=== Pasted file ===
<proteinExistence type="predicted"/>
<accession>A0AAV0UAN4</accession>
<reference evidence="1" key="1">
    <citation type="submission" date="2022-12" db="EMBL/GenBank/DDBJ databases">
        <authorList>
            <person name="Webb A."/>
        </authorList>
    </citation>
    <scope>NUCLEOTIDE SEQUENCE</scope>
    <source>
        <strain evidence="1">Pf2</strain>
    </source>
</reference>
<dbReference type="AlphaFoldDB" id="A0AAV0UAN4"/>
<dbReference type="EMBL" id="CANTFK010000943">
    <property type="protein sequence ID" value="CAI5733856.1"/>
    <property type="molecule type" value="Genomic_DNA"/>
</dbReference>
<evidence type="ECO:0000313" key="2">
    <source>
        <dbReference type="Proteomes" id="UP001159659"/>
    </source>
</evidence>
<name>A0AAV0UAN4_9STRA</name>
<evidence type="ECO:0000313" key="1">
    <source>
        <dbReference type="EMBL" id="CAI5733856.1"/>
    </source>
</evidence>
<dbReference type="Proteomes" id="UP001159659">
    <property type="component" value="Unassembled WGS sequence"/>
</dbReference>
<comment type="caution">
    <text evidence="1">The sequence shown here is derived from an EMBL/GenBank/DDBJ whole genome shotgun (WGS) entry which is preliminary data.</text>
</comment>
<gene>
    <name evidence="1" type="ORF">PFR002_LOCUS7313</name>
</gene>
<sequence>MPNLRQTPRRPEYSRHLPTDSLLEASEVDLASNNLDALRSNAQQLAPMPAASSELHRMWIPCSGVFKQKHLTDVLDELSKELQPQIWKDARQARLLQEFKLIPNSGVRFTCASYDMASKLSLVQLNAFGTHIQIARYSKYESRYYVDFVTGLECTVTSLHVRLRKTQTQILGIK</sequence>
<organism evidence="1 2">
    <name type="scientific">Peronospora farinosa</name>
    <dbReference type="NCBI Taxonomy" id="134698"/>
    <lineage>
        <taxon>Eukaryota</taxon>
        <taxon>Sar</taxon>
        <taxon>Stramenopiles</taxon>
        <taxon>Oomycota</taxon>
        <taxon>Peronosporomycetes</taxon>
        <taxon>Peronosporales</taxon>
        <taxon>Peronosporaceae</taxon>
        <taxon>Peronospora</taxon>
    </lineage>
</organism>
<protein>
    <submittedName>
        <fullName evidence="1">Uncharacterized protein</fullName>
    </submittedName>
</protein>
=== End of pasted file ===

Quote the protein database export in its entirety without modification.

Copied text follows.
<proteinExistence type="predicted"/>
<accession>A0AAV0UAN4</accession>
<reference evidence="1" key="1">
    <citation type="submission" date="2022-12" db="EMBL/GenBank/DDBJ databases">
        <authorList>
            <person name="Webb A."/>
        </authorList>
    </citation>
    <scope>NUCLEOTIDE SEQUENCE</scope>
    <source>
        <strain evidence="1">Pf2</strain>
    </source>
</reference>
<dbReference type="AlphaFoldDB" id="A0AAV0UAN4"/>
<dbReference type="EMBL" id="CANTFK010000943">
    <property type="protein sequence ID" value="CAI5733856.1"/>
    <property type="molecule type" value="Genomic_DNA"/>
</dbReference>
<evidence type="ECO:0000313" key="2">
    <source>
        <dbReference type="Proteomes" id="UP001159659"/>
    </source>
</evidence>
<name>A0AAV0UAN4_9STRA</name>
<evidence type="ECO:0000313" key="1">
    <source>
        <dbReference type="EMBL" id="CAI5733856.1"/>
    </source>
</evidence>
<dbReference type="Proteomes" id="UP001159659">
    <property type="component" value="Unassembled WGS sequence"/>
</dbReference>
<comment type="caution">
    <text evidence="1">The sequence shown here is derived from an EMBL/GenBank/DDBJ whole genome shotgun (WGS) entry which is preliminary data.</text>
</comment>
<gene>
    <name evidence="1" type="ORF">PFR002_LOCUS7313</name>
</gene>
<sequence>MPNLRQTPRRPEYSRHLPTDSLLEASEVDLASNNLDALRSNAQQLAPMPAASSELHRMWIPCSGVFKQKHLTDVLDELSKELQPQIWKDARQARLLQEFKLIPNSGVRFTCASYDMASKLSLVQLNAFGTHIQIARYSKYESRYYVDFVTGLECTVTSLHVRLRKTQTQILGIK</sequence>
<organism evidence="1 2">
    <name type="scientific">Peronospora farinosa</name>
    <dbReference type="NCBI Taxonomy" id="134698"/>
    <lineage>
        <taxon>Eukaryota</taxon>
        <taxon>Sar</taxon>
        <taxon>Stramenopiles</taxon>
        <taxon>Oomycota</taxon>
        <taxon>Peronosporomycetes</taxon>
        <taxon>Peronosporales</taxon>
        <taxon>Peronosporaceae</taxon>
        <taxon>Peronospora</taxon>
    </lineage>
</organism>
<protein>
    <submittedName>
        <fullName evidence="1">Uncharacterized protein</fullName>
    </submittedName>
</protein>